Zia Pueblo

Approached from any direction the little town of Zia stands forth boldly against the sky, a low line of gray white buildings capping the stony promontory, which rises abruptly from the river to the height of 250 feet, and finds its connection with the mesa beyond in a narrow ridge to the north. The church of the Jesuits, occupying the highest site, is not large, but built for a much larger population than is to be found here. Evidences of shrinkage are everywhere apparent in the ruined foundations of houses long since deserted, as well as in the dilapidation of vacant tenements. From the church to the plaza at the other end of the town, a distance of 200 yards, stand the houses that now remain. Little regularity in construction is observable, save that the buildings have been placed in parallel lines and face the 4 cardinal points. They are constructed of cobblestones and volcanic scoria, great care being observed in the selection of stones of one size. These are joined in rows of adobe mud. Occasionally the surface is plastered, and the whole whitened. To the west of the town is a series of stone corrals. Every Saturday night the stock is driven into these and the herders are changed. Up the rocky sides come lines of horses, burros, mules, and cattle in headlong precipitation, hurrying to escape long whips carried by the herders and by the awaiting members of the community. Zia owns 300 horses, 40 mules, 100 burros, and 650 cows and oxen. The herders appear in the village with the necks of their horses garlanded with wood rats and other game which arrows and chubs have secured. Sunday, therefore, is a day of feasting. Toward the town from the west the river winds slowly through its wide bed for 3 miles. Above this its course lies northward. On the north and south are vast tracts of sandy and unproductive territory, and to the east following the river, thence until it joins the Rio Grande, the soil produces nothing, There are 26 spademen in this community, and they cultivate, in isolated patches, less than 100 acres of wheat and corn, The farming is performed in a shiftless and half-hearted manner. Neighboring Indians call them lazy, and this bad opinion of them was manifested by their Santa Ana brethren 2 years ago. When sending to them for aid in time of starvation; offering ready money obtained by selling their trinkets, the Santa Ana Indians refused them supplies, saying it was time they perished from the earth. Their neighbors at Jemez were more considerate. In 1876, out of good fellowship, they aided them for 3 days with a force of over 100 men in the construction of acequia. This was allowed to fall into decay, and is now overgrown. They complain that much of their property was damaged by marauding bands of cattle, especially from Santa Ana. On application to the agent a paper of warning was given them, but as no one could read its contents it became a matter of derision, and the authority it was said to contain was held in abeyance for proof. The women are able to supplement by their skill in the art of pottery the modicum of support provided by their husbands. The kilns of this village have a just reputation for the shape of their models and for refinement of decoration. The olla is that sun baked, the painting is then applied, and the whole fired. Powdered gypsum is used for a white ground. Colored powder, obtained from red sandstone and trachyte, is mixed with water and applied by short stub brushes of grass. The sharpness of the edge and cleanness of the line thus effected is surprising when compared with the clumsiness of the implements. The design upon pottery is never a matter of fancy, but has significance, historic or mythological. The shapes frequently assume the form of animals and birds. The art is practiced entirely by the women, who show considerable steadiness of hand in applying their colors without the aid of a maul-stick.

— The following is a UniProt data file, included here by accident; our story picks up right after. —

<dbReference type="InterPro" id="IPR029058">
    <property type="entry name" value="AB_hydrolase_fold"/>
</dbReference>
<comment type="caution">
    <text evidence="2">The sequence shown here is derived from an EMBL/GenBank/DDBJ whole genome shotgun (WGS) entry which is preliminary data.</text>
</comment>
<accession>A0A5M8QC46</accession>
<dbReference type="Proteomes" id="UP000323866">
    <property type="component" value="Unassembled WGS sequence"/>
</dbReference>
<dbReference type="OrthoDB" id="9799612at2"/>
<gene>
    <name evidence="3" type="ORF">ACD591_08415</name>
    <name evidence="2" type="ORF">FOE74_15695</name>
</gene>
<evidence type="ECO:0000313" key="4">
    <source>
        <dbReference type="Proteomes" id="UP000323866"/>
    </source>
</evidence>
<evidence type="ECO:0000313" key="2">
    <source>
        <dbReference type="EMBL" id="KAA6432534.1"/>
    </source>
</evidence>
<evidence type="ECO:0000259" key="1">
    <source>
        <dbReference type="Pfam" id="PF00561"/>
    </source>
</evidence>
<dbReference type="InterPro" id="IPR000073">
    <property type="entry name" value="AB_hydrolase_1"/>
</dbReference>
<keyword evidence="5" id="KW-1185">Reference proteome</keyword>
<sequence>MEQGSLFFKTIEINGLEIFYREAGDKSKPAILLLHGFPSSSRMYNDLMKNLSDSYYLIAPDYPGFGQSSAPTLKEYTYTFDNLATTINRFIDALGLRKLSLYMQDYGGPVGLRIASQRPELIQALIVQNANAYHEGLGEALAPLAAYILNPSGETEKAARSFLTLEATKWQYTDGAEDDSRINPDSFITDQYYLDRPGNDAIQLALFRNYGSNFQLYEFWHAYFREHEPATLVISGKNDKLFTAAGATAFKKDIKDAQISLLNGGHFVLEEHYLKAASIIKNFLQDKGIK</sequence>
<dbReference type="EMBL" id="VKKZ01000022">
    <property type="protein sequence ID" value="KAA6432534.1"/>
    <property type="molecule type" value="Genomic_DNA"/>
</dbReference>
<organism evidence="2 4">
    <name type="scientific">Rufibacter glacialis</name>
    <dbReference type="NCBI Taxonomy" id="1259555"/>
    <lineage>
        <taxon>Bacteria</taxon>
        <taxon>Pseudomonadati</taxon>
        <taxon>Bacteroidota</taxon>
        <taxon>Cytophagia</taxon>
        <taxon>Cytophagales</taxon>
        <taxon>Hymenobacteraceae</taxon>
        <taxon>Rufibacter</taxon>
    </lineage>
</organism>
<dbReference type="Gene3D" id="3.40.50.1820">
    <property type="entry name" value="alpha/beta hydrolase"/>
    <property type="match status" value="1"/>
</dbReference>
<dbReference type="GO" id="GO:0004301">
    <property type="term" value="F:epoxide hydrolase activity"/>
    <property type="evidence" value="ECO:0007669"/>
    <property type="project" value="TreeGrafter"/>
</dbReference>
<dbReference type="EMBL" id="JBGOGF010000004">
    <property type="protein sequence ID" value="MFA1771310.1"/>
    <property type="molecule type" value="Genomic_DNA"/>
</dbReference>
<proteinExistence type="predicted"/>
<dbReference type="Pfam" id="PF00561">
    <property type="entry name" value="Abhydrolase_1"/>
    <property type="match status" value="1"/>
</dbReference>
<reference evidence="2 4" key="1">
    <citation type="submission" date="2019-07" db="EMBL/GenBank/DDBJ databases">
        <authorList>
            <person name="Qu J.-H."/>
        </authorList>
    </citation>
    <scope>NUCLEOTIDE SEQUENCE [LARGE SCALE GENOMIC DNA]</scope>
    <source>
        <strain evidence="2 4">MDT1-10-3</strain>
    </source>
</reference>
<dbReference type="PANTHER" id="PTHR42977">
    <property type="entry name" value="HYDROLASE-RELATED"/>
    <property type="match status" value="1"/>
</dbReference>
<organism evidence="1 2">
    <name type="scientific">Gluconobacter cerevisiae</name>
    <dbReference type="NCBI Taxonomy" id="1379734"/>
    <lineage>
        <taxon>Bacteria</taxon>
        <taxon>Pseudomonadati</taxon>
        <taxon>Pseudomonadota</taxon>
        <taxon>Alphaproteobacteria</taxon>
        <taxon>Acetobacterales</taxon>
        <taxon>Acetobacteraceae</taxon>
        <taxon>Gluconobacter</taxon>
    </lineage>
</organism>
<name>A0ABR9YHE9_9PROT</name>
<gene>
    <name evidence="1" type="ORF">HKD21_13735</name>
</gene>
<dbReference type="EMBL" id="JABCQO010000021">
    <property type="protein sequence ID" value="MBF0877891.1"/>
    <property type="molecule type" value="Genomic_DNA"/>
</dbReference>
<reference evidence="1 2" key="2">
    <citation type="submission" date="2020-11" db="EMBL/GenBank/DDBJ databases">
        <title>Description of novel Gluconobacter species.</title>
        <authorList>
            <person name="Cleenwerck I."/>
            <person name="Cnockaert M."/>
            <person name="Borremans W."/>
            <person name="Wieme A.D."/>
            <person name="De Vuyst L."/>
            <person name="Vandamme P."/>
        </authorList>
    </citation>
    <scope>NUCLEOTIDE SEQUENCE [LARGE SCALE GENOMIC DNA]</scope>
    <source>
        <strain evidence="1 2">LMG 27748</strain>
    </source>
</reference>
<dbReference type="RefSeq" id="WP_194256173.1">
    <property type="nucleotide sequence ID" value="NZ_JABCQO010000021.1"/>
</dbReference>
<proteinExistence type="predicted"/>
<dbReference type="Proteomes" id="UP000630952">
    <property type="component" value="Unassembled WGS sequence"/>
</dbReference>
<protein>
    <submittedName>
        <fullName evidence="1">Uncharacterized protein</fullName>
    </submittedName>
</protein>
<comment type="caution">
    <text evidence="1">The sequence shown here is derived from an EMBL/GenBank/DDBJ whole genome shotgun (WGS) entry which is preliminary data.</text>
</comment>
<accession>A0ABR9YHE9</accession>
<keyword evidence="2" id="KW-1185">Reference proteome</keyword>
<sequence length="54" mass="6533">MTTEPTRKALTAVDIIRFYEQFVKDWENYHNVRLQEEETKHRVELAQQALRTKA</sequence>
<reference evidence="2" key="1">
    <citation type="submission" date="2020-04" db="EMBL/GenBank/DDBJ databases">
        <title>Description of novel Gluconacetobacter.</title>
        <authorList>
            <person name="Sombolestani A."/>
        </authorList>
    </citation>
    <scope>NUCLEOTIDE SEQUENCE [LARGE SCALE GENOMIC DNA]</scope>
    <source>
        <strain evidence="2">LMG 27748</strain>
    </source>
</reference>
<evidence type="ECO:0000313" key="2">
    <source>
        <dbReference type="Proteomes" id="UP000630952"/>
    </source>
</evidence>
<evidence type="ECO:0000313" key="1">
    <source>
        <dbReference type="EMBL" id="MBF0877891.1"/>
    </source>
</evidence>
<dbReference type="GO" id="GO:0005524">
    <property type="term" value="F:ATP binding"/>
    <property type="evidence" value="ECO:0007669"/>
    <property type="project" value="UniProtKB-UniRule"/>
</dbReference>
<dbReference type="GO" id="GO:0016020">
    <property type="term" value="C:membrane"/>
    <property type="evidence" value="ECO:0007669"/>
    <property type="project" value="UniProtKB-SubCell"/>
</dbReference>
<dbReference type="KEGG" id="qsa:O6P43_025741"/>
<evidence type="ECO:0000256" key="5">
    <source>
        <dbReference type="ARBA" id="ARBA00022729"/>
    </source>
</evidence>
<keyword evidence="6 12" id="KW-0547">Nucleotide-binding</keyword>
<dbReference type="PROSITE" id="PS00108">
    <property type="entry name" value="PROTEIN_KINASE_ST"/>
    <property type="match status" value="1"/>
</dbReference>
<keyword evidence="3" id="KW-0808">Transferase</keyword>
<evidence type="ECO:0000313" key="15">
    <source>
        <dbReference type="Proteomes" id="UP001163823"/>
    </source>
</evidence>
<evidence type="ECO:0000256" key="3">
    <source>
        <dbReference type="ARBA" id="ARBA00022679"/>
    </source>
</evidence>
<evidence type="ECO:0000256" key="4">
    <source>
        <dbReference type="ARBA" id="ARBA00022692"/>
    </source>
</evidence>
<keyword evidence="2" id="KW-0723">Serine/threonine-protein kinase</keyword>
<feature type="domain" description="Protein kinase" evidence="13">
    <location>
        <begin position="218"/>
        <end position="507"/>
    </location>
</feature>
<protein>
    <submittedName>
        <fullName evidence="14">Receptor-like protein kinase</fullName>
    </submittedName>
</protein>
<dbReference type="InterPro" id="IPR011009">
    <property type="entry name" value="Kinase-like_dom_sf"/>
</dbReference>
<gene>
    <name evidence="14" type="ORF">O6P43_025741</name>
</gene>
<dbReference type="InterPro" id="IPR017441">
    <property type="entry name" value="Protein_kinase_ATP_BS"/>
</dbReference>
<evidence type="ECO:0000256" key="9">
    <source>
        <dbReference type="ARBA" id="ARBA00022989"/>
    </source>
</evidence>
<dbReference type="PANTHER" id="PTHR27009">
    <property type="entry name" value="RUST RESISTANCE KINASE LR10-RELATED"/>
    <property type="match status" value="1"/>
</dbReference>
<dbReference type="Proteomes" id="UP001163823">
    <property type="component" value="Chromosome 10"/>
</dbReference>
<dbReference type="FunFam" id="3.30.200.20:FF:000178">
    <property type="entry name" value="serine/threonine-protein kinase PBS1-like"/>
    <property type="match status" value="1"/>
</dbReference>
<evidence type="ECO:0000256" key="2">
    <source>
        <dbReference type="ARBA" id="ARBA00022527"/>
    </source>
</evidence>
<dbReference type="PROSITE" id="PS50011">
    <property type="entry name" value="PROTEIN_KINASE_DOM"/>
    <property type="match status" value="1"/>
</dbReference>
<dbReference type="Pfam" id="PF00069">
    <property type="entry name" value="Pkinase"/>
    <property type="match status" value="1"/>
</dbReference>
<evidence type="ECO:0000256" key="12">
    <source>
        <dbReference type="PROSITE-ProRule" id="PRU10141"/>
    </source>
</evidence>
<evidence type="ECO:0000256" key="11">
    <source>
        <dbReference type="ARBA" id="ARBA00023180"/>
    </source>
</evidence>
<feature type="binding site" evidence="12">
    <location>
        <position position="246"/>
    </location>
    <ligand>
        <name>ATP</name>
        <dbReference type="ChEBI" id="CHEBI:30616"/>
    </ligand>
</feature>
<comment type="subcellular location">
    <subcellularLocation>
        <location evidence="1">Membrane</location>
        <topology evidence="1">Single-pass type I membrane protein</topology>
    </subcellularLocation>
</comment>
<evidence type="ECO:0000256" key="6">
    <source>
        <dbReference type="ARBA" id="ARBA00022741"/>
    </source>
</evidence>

Besides their scanty crop of wheat and corn, red peppers are grown. These do well in this soil and are produced in most of the pueblos. The chili verde is used as food. Only 2 small orchards are maintained in Zia, most of the inhabitants preferring to live upon their rocky site to descending and maintaining a home upon the plain.

Zia has a grant of 17,515 acres.

Pueblo, Zia Pueblo,

Zia Pueblo,

Department of the Interior. Report on Indians Taxed and Indians not Taxed in the United States, Except Alaska at the Eleventh Census: 1890. Washington DC: Government Printing Office. 1894.

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